The anger did what plain reason could not. He took his first, uncertain
step into the dark interior of the tent, and then relinquished his hold
on the door-frame.
The thick atmosphere of woodsmoke and sweat, mingled all too clearly
with other scents, assailed him with a bludgeon's force, and every
instinct he possessed screamed at him to flee. He was intruding into
the most private of spaces, in the presence who one who would hardly
wish an outsider present at such a time.
Someone who needed his aid. He took another step, and a third, and the
sharp scent of sex assailed him anew, and with it the memories of
Finandil would never have let him behave like this.
Círdan covered the remaining distance in slow, unsteady steps, and then
crouched to knee beside Elrond, placing a hand lightly on the Peredhel's
shoulder. The muscles under his hand were stiff and knotted, and they
tensed further at his light touch.
It had been more than three millenia since he had touched another's bare
skin, even in so impersonal a manner. It was almost a frightening
sensation, unnerving beyond words. He almost jerked his hand away, and
then schooled himself to be still, closing his fingers around the
"Elrond, my friend," he said softly, some unnameable emotion making his
voice unsteady. "If there is anything I can possibly do to help, you
have only to ask it."
* * *
"Tuor! Go back!"
Fire round about him, and flames, and a many-thonged whip, which
threatened repeatedly to knock him from the summit. In the pass of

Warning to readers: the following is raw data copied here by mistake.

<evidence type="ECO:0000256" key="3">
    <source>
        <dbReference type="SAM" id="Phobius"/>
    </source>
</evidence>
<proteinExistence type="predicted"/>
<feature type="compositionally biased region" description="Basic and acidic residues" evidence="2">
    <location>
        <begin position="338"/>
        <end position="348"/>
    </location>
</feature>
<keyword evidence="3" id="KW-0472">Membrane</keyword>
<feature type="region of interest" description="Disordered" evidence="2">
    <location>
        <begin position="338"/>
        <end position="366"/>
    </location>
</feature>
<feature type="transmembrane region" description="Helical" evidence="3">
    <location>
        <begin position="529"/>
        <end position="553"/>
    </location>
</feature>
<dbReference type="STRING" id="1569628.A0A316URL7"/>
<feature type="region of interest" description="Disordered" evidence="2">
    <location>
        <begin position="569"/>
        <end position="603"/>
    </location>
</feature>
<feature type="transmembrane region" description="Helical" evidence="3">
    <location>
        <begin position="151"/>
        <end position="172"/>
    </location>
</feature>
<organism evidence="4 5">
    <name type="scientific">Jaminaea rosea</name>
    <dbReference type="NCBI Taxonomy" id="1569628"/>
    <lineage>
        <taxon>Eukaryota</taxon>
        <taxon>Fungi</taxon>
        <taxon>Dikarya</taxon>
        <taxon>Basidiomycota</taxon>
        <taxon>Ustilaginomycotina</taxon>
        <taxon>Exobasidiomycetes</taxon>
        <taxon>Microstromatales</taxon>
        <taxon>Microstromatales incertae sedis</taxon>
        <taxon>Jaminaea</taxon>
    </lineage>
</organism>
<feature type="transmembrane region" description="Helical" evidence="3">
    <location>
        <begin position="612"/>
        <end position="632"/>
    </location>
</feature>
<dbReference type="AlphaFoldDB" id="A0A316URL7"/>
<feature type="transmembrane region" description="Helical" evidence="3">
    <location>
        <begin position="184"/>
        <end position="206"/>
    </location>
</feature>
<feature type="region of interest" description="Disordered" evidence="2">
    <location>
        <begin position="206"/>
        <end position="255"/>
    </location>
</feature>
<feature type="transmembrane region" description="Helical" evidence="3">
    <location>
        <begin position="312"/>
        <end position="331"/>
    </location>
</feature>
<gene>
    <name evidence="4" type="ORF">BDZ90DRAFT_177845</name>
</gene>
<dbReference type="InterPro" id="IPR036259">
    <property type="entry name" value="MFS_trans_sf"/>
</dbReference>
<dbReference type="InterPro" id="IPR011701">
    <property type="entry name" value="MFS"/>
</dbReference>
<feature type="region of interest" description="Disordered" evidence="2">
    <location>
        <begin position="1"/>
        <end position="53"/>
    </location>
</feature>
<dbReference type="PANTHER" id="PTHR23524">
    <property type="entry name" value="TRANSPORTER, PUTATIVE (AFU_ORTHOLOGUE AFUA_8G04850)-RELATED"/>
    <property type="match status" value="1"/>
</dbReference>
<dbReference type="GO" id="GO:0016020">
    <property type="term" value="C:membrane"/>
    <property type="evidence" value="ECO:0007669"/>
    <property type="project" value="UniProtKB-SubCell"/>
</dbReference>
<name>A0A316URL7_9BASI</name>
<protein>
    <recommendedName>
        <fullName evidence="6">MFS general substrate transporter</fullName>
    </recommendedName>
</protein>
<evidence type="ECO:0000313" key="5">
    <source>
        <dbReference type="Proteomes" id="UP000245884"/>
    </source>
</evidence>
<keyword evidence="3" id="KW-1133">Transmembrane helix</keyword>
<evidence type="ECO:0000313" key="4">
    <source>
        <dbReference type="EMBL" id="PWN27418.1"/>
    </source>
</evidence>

Cirith Thoronath below them, the few survivors filtered through, rushing
desperately in their haste to reach safety, their eyes upturned to him -
he and the Balrog, as they strove together, lashed by treacherous
crosswinds on the high stone crag.
Tuor alone had not turned back. It was as if he, with some suicidal
urge, was intent on joining him, in a battle that could only buy them
time to flee. A battle that would surely end in his death, be it slow
"Go back! Go!"
Not Tuor. He would not die with Tuor's death weighing on his heart. He
smote the Balrog with all the force he possessed, and once more the
flames rose up around them.
<<Turn back, Tuor... For my sake, go!>>
In his desperation he threw himself forward onto the Balrog, screaming
as its flames pierced him ... and his sudden weight pushed the creature
off-balance and down, and it fell, and he fell with it, in a whirl of
fire and flame into the darkness.
Laid on a rough pallet on the floor of the Healers' tents, Glorfindel
dreamt of Balrogs.